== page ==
The suggestion to drop these papers and replace them with new ones comes after the curriculum review being taken by the committee based on the National Education Policy (NEP) 2020.


The Economic Faculty members of Delhi University from several colleges opposed a suggestion put forth by the Academic Council who met to drop three elective papers, namely, ‘Economy, State and Society’, ‘Production Relations and Globalisation’, and ‘Economics of Discrimination.’ They have sent an appeal to the vice chancellor, Dr. Yogesh Singh to withdraw this decision.

Du Beat later recalled that the Committee has probably recommended the merger of the first two courses into one course and it has altogether recommended the deletion of the third course. These recommendations are to be taken up for consideration in the Standing Committee meeting on 14.06.2023.

Speaking about the ‘Economy, State and Society’ paper, Nandini Dutta, associate professor at Miranda House and member of the Department of Economics’ syllabus sub-committee, said-

“In the AC (meeting), we got to know they are objecting to this paper as they feel there is an overload of Marxist Political Economy. Secondly, they feel many papers are repetitive. This is not true. These are three different papers. In fact, Economics of Discrimination was brought in as there was a demand for Dalit understanding and of economics for the marginalised. All three papers were passed in the department council… we told the AC that… rejecting these papers can do greater harm to our students, post which we wrote to the V-C.”

The points that the faculty members took into consideration before the Committee decided to make a final decision were as follows:


  1. The Committee had two specific mandates viz. a) to avoid overlapping similarity between courses and b) to include economics of developed countries in the course content. Given this, “We categorically state here that there are no overlaps whatsoever between these three courses or with any other course in the proposed Economics curriculum. A cursory glance at the course structures and reading lists will clearly establish this. Therefore, the Committee’s decision to merge the courses or delete a course goes against the very mandate the committee was set up with.”


They further added,

“Our plea is that all the three courses should therefore not be changed at all because they have been prepared through several rounds of deliberation and have been approved by the Committee of courses, Faculty Committee and the Standing Committee of the AC. Further, they entirely fulfil the concerns of “non-overlapping” and “inclusion of the developed country perspectives”.


2. Economics of Discrimination is a newly designed paper covering crucial aspects of discrimination such as caste, race and gender. This is a very topical paper with an absolutely contemporary reading list. It is ironical when in the same AC meeting, the honourable Vice Chancellor has himself taken interest that a course on the economics of Dr. B.R. Ambedkar should be designed, a course on economics of discrimination, which includes the writings of Dr. Ambedkar along with contemporary academic writings, is being eliminated.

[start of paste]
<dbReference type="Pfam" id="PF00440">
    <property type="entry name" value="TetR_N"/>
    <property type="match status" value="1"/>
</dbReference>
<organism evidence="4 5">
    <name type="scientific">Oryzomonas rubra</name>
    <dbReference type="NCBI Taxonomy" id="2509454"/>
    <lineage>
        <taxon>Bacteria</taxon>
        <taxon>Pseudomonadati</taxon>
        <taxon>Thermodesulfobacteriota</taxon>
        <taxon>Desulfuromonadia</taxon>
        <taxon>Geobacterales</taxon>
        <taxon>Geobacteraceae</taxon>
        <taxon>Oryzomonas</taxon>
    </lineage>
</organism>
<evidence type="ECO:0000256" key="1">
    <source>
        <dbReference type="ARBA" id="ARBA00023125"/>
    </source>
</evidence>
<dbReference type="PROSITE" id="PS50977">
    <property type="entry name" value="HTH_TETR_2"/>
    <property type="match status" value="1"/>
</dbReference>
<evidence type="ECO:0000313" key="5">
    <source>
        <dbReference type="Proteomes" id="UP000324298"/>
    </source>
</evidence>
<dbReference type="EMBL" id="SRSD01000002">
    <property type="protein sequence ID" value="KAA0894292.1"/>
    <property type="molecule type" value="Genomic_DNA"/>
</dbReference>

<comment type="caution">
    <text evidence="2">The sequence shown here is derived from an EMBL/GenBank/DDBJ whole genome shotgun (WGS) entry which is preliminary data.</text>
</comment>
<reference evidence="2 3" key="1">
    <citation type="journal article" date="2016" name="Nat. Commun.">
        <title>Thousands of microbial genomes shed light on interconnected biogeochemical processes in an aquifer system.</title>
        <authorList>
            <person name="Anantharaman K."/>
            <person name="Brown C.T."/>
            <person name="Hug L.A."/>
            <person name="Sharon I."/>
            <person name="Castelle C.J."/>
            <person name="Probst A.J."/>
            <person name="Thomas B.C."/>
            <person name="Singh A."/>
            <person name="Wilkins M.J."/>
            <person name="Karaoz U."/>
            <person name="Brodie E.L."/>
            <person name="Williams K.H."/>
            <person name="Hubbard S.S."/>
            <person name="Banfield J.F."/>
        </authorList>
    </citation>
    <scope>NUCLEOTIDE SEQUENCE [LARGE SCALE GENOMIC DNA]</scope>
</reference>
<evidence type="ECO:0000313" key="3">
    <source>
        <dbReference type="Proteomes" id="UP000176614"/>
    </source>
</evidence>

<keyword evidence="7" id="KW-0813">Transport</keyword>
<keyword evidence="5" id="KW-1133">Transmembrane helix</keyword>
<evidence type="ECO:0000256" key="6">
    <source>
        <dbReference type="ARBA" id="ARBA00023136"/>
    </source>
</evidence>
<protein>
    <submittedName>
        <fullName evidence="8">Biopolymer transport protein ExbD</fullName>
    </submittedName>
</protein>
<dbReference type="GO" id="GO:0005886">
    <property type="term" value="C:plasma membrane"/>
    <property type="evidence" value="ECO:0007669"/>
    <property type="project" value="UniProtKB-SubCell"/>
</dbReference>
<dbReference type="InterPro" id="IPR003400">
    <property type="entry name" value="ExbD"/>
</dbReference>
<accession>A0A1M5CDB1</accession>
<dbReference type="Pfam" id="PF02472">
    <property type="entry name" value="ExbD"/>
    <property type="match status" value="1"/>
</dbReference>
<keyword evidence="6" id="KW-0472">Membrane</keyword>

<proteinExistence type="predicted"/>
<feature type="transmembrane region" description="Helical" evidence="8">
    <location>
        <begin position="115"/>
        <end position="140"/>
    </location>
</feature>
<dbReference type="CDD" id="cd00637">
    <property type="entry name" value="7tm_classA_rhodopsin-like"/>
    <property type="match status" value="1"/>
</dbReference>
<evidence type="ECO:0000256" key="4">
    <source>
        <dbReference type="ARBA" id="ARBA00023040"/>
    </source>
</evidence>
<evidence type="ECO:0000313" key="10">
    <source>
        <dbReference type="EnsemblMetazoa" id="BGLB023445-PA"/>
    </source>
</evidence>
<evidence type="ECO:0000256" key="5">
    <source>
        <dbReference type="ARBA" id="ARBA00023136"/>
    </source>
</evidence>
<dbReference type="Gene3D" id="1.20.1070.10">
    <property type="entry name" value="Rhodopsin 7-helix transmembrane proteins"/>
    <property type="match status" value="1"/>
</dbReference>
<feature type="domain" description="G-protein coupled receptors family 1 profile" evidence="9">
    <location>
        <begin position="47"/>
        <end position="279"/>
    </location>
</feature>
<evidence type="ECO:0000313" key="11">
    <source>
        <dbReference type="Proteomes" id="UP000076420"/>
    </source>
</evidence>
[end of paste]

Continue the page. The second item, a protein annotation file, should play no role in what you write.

Shriprakash Singh, Director of South Campus and standing committee member, said,“This issue was discussed in the AC meeting. Following that, a committee comprising top economists of DU and the country was constituted, which suggested dropping these three papers and replacing them with one paper on Political Economy. We had accepted it and communicated this to the EC.”

Image Credits: The Indian Express

Read Also: DU to Conduct PhD Admissions via CUET from Academic Year 2023-24


Aanya Mehta

[email protected]






The University of Delhi is the place to be for most non-pcm students in India. Why is it, then, that the varsity is not able to compete with higher education institutions abroad?

If I told you, dear reader, that I knew where to start when I first took on this topic, I would be blatantly lying. Should I start with the insane cutoffs that plagued the varsity until this year? Perhaps the lack of teachers for advanced subjects in various colleges? Maybe the Sisyphus level pointlessness of trying to cooperate with DU’s admins?

Or maybe where it all starts and ends: the education system. It is no secret that India’s education system has lagged behind for a long, long time. Ask the first student you see about what they think of the education system they are a part of and answers range from a frustrated and tired admission of defeat to a colourful and impressive string of swears (the latter is a lot more common in Delhi though).